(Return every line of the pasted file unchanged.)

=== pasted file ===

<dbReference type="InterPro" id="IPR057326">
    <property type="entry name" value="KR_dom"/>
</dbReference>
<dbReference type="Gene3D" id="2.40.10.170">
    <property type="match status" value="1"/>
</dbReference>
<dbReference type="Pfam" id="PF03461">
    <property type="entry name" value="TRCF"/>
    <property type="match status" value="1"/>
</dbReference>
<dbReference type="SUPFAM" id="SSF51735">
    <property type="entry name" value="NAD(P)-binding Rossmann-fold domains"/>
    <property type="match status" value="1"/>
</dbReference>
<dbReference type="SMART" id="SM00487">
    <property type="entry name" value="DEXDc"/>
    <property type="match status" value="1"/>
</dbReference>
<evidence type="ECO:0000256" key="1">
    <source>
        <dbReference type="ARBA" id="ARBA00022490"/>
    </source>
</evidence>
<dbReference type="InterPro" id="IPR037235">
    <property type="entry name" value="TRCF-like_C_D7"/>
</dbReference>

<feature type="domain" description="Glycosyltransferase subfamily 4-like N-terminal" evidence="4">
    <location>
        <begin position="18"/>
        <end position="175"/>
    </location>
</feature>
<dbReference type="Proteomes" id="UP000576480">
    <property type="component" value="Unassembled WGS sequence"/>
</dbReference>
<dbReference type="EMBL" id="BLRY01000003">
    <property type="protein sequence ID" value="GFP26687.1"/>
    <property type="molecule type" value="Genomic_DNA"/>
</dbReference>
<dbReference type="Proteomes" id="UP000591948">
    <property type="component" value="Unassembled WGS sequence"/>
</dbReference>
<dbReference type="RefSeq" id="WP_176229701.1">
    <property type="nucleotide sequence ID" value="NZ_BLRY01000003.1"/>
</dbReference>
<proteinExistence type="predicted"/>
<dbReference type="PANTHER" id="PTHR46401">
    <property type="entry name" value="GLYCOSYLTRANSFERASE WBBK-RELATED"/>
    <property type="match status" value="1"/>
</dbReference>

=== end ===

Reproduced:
<dbReference type="InterPro" id="IPR057326">
    <property type="entry name" value="KR_dom"/>
</dbReference>
<dbReference type="Gene3D" id="2.40.10.170">
    <property type="match status" value="1"/>
</dbReference>
<dbReference type="Pfam" id="PF03461">
    <property type="entry name" value="TRCF"/>
    <property type="match status" value="1"/>
</dbReference>
<dbReference type="SUPFAM" id="SSF51735">
    <property type="entry name" value="NAD(P)-binding Rossmann-fold domains"/>
    <property type="match status" value="1"/>
</dbReference>
<dbReference type="SMART" id="SM00487">
    <property type="entry name" value="DEXDc"/>
    <property type="match status" value="1"/>
</dbReference>
<evidence type="ECO:0000256" key="1">
    <source>
        <dbReference type="ARBA" id="ARBA00022490"/>
    </source>
</evidence>
<dbReference type="InterPro" id="IPR037235">
    <property type="entry name" value="TRCF-like_C_D7"/>
</dbReference>

<feature type="domain" description="Glycosyltransferase subfamily 4-like N-terminal" evidence="4">
    <location>
        <begin position="18"/>
        <end position="175"/>
    </location>
</feature>
<dbReference type="Proteomes" id="UP000576480">
    <property type="component" value="Unassembled WGS sequence"/>
</dbReference>
<dbReference type="EMBL" id="BLRY01000003">
    <property type="protein sequence ID" value="GFP26687.1"/>
    <property type="molecule type" value="Genomic_DNA"/>
</dbReference>
<dbReference type="Proteomes" id="UP000591948">
    <property type="component" value="Unassembled WGS sequence"/>
</dbReference>
<dbReference type="RefSeq" id="WP_176229701.1">
    <property type="nucleotide sequence ID" value="NZ_BLRY01000003.1"/>
</dbReference>
<proteinExistence type="predicted"/>
<dbReference type="PANTHER" id="PTHR46401">
    <property type="entry name" value="GLYCOSYLTRANSFERASE WBBK-RELATED"/>
    <property type="match status" value="1"/>
</dbReference>